#TellSomebody

by Tanya Monteiro on 10/23/2019

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A long time ago I watched a programme with Aleesha Barlow and the difficlut relationship she had with her mother. It struck me to my core and I sent Aleesha an email. It was only when I got an email back from Aleesha very recently that I remembered I had sent that message to her over a year ago. Funny how life works!

If there is one thing I wish to share with people it’s to talk early and talk often. The layers of abuse are far more than an onion and the silence surrounding it, in my opinion, causes the many layers to form in the first place.

Through Aleesha’s work with #tellsomebody I’ve been reminded of how important this work is and how easy it is to just keep quite. 

I’ve included some information below on Aleesha’s story and her children’s book Tell Somebody; Volume 1 which I think is particularly important. If we can learn to talk early and talk often mabye we can help stop these cycles of abuse that so often perpetuate from one generation to the next.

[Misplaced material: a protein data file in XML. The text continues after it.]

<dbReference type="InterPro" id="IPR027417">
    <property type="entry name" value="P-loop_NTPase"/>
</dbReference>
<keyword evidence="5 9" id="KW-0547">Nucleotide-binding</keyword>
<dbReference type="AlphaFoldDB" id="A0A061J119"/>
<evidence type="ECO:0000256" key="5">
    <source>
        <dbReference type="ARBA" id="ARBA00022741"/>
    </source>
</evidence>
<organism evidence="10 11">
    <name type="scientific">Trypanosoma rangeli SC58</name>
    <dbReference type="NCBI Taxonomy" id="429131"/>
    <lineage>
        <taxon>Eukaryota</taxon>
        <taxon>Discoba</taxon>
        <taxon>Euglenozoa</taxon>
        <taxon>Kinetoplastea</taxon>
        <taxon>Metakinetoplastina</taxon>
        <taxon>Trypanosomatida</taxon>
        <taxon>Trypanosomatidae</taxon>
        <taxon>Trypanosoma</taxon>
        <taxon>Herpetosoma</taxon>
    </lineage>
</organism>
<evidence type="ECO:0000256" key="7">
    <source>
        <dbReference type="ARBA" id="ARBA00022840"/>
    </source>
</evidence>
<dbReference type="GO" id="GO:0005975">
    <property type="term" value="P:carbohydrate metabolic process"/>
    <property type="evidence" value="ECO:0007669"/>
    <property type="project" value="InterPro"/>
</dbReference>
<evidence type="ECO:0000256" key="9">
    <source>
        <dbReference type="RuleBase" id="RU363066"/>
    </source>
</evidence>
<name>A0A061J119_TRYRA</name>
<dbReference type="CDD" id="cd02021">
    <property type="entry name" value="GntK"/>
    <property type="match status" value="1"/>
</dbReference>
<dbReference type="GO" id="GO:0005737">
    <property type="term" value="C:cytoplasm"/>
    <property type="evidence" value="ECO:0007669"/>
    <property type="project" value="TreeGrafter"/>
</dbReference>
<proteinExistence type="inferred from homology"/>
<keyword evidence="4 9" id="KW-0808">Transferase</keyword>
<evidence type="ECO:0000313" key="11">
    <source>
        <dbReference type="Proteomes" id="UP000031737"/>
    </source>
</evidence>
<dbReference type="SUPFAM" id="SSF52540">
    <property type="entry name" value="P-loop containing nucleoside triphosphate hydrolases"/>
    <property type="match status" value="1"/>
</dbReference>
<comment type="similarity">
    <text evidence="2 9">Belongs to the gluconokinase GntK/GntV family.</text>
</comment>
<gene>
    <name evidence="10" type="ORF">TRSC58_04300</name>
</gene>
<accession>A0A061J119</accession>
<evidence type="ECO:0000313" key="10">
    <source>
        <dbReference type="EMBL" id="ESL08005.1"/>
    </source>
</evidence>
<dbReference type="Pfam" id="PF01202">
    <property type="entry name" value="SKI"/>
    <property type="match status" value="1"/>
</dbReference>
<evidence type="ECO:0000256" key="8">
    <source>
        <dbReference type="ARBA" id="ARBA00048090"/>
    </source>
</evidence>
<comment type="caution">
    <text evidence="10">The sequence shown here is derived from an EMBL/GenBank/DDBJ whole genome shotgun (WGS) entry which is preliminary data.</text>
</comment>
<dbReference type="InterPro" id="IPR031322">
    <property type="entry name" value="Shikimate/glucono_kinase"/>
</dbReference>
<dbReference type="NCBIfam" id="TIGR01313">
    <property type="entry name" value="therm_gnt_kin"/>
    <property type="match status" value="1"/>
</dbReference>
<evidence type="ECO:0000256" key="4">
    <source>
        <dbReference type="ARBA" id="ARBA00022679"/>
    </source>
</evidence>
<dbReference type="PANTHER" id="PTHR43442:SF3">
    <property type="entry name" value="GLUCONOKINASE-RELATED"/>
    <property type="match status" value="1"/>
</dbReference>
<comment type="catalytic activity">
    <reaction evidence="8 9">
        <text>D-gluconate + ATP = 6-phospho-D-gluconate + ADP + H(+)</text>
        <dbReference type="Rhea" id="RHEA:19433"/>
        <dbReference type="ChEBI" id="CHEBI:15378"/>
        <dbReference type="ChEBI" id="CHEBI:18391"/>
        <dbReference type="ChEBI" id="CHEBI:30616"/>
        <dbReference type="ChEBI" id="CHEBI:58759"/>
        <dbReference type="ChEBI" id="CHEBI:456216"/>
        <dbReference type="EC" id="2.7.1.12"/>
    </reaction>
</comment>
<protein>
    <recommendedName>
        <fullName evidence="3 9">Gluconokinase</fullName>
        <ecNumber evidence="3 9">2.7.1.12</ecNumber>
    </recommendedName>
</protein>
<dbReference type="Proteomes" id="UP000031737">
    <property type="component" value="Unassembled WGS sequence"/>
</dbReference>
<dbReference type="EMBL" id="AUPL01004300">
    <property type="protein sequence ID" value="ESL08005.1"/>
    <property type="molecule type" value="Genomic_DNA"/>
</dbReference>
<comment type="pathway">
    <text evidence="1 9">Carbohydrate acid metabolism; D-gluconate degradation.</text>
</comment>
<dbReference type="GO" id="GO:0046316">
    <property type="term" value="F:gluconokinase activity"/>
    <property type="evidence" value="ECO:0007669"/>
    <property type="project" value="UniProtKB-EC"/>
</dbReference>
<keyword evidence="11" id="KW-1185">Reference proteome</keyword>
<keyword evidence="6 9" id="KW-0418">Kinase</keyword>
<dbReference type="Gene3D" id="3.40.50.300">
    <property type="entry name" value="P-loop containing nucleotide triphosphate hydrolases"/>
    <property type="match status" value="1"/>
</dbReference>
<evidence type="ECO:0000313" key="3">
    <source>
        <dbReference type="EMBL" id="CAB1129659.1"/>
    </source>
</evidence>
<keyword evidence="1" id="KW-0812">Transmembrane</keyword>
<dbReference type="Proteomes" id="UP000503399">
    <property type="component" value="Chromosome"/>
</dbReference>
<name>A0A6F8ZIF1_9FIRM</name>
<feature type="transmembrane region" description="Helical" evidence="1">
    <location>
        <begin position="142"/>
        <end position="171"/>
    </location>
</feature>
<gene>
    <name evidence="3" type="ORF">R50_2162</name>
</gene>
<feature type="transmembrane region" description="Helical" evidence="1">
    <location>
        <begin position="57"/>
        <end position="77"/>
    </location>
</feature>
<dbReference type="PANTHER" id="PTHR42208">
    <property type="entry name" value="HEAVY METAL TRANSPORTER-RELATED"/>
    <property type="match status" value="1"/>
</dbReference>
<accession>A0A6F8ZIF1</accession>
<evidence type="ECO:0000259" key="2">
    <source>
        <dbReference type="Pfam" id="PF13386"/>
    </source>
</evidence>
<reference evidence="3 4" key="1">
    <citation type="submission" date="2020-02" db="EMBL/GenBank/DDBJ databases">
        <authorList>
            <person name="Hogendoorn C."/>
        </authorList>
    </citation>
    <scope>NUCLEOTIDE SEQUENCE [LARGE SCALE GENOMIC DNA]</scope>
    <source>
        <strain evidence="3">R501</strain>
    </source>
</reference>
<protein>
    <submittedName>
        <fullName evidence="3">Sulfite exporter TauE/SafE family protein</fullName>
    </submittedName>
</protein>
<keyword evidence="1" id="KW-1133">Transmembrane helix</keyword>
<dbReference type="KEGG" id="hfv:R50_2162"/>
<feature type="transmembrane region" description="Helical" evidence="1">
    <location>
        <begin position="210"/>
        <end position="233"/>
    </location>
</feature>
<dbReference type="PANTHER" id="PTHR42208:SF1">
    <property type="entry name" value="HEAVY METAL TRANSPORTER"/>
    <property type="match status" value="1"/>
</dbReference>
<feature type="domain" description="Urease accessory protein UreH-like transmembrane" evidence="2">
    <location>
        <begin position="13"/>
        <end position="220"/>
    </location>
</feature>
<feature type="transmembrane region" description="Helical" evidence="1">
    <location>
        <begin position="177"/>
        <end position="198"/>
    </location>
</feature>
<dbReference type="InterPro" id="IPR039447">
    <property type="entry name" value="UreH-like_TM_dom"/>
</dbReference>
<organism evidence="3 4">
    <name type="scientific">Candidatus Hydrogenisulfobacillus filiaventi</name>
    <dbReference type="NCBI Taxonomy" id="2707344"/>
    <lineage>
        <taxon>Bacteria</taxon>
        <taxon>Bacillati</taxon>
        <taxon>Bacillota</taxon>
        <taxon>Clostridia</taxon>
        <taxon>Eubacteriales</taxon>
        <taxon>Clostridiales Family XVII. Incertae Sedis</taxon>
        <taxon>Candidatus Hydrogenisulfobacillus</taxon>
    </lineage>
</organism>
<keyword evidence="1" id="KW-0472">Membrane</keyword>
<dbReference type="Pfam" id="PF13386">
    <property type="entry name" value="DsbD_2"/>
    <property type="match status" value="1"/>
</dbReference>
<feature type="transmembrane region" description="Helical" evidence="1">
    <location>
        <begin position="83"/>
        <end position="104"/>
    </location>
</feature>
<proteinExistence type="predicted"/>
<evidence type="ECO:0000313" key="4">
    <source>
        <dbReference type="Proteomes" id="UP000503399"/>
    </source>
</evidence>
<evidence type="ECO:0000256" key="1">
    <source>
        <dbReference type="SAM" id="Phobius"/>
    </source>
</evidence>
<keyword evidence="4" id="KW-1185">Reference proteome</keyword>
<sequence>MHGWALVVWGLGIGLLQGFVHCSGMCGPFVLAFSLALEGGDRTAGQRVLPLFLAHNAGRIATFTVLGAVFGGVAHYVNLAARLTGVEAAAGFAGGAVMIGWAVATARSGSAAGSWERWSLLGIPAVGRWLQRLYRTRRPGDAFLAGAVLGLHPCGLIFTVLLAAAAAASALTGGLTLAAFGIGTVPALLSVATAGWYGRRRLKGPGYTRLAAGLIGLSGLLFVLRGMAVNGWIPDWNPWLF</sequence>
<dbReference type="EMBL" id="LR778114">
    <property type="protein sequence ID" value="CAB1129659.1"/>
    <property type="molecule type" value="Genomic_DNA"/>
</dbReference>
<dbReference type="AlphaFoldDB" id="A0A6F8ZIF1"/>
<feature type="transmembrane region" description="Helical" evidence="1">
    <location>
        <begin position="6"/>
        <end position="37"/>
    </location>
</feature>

“Aleesha Barlow was molested by her maternal grandfather when she was a child. At age 6, she told her mom and her two aunts, that their dad was touching her inappropriately. They made her promise not to tell anyone, especially the police, and her own father. They told Aleesha not to worry, and that they would make sure her grandfather would stop. They promised that they would send him to jail if it continued. Aleesha did not tell anyone, and the molestation continued. 20 Years Later, Aleesha created Tell Somebody Inc., an organization that works toward ending child abuse of any kind. Telling her dad and the world her story was the biggest step of Aleesha’s life! The Tell Somebody movement is bringing awareness to parents that molestation does happen. 95% of molestation happens by a family member or close friend, so talk to your children, please! Tell somebody is about giving strength to all survivors, to tell your story so you can heal, no matter how long it’s been, it’s time to seek therapy or counseling. It’s time to tell somebody, and if that doesn’t work, tell somebody else. We are survivors, which means we are warriors, and means we are strong. You are strong!

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